Venice 1

VeniceI wrote the following in 2012 as a submission to the Sun (http://thesunmagazine.org/) a little liberal print magazine I sometimes grab as a small mental treat at the PCC near Seward Park after a run. Not sure I ever submitted. Originally entitled “Honesty”, I can honestly say that progress has been made, I am just not stuck in this place all the time anymore, have opened up to gladness again. Less obsessive, more present. Grateful.

I met him twice in 2001- once at a kindergarten potluck for our Catholic elementary school, and in AA group that met mornings in an Indian restaurant nearby. When he called in the spring of 2009 to ask questions about how my ex-husband and I had managed such an easy looking and friendly divorce, we established a deeper friendship based in “no filters.” The first few months of our love affair were indeed that- unfiltered, talking about how he’d divorce his wife and have a safe landing, the best ways to stay clean, bands and books we both knew and loved and inevitably of what it would be like to finally be together. I had some brakes on, he was still married, we had kids in the same school and I was not yet in over my head.

That August, I became desperately ill with a necrotizing lung infection and was hospitalized through six surgeries. I survived, but the rare, no-filters status of what we were did not. We have kept up this affair for four years now, he has other romantic relationships and I have tried but cannot find one that suits me as well, or at all, and will not accept second best. Being in bed with anyone else feels untrue to where I really want to be. The biggest change between us is that filters exist everywhere. We’ve written most of a book together, started two businesses, he trusts me with his bank accounts and hard earned clients and calls when things are worrisome, when he needs to rent a house or make a decision on his daughters.  We talk about traveling north to ski for months; he leaves for the weekend and tells me via email from the road; I sit in the parking lot outside our office feeling literally kicked in the stomach and say nothing upon his return, though tossing and turning my way to another migraine.  What started out as the fulcrum of honesty has become the opposite of that. If my daughter were in a relationship like this one, I’d pray she get out of it.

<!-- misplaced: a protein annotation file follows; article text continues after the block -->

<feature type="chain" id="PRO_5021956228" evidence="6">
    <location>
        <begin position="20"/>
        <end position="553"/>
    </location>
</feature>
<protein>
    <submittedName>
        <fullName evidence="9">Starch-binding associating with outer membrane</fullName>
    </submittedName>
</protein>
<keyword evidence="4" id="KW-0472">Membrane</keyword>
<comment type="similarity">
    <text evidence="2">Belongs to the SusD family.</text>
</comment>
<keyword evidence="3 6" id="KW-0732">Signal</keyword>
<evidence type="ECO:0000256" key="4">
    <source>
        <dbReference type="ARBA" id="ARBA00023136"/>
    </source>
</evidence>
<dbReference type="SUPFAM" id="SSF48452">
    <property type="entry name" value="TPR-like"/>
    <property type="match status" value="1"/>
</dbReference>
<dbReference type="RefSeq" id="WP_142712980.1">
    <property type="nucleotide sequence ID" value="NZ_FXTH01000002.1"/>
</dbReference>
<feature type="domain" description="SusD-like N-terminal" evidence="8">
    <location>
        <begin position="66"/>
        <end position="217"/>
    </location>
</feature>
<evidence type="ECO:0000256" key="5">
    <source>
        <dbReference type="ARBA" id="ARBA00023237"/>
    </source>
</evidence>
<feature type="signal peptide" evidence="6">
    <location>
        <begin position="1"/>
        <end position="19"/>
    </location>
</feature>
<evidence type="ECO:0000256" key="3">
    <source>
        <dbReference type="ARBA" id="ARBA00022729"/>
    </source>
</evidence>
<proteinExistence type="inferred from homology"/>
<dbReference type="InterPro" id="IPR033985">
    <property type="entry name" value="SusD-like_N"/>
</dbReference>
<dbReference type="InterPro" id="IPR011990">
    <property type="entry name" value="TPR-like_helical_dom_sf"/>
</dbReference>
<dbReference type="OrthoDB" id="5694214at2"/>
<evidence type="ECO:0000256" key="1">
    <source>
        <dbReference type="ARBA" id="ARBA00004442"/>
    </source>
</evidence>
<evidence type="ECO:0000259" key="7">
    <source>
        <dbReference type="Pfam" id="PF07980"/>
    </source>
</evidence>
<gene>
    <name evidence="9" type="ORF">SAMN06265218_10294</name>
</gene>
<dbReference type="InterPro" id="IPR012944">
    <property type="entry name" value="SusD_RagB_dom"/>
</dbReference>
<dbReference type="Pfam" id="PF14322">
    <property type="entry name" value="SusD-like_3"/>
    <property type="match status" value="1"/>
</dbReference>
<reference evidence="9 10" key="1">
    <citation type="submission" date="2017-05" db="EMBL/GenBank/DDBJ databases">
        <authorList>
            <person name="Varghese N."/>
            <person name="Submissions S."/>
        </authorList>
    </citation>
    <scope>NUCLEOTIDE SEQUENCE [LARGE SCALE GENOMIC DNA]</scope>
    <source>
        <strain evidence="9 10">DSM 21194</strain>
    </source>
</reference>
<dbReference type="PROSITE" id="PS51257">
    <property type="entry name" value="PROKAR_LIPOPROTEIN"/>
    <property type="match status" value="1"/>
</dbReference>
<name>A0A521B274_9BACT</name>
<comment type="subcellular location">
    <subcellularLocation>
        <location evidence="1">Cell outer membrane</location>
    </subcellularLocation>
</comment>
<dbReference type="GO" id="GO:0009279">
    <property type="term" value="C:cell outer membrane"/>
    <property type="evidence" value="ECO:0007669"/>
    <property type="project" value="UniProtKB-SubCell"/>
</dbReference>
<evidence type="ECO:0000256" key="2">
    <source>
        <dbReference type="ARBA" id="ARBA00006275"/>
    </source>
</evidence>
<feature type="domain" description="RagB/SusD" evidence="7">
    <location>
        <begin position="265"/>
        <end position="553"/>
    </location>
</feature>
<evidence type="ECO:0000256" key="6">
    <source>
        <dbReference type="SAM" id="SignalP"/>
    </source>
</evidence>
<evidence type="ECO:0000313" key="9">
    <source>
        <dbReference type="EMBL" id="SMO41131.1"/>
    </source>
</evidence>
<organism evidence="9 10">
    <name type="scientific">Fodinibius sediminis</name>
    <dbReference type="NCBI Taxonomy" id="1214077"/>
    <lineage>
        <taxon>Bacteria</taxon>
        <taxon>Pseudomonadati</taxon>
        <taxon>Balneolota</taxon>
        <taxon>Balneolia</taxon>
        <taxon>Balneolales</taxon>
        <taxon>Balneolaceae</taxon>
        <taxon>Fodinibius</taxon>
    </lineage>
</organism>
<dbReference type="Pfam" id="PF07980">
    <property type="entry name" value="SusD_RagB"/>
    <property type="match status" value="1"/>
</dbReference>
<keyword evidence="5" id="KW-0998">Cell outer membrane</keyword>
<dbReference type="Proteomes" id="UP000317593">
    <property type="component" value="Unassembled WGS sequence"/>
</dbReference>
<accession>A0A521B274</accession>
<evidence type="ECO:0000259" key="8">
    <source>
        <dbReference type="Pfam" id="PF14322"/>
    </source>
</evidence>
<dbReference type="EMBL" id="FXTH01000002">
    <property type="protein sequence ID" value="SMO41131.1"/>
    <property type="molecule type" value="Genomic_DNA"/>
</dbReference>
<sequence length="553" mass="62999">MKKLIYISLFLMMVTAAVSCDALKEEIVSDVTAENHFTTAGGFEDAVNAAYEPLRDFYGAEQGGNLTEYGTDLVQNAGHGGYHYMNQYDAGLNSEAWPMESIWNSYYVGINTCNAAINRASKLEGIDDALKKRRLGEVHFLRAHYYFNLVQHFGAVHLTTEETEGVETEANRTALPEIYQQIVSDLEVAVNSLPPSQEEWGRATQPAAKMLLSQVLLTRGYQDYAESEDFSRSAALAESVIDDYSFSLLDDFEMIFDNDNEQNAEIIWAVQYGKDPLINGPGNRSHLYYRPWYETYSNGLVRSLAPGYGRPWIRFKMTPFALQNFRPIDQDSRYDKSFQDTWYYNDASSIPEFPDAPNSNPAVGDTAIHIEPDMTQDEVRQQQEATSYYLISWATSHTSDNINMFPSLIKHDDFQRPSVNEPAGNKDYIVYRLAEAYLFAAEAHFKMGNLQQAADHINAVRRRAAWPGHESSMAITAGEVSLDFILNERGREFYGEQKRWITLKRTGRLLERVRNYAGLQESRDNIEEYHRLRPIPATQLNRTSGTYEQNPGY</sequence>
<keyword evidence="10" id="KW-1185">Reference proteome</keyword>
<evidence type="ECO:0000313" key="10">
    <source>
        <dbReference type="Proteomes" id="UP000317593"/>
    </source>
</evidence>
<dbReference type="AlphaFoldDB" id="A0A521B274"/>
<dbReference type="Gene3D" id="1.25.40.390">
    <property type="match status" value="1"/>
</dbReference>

Enough about prayer anyway, one of the most pressing memories I have of a trip to Italy to see my eldest son are of lighting candles in every medieval church, asking to either be given some freedom from this endless want or get the want answered;  the one line email he responded with to my photo of the full moon over Venice, sent from Whistler where he was — I believe– traveling with someone else.

There is no clear narrative here- I wish I could say I can see the end as easily as I can pinpoint the beginning. It might be that the honesty I need to refind in this would be as simple as showing him these paragraphs, but I am not sure if I am lying to myself to say I’d do just that.

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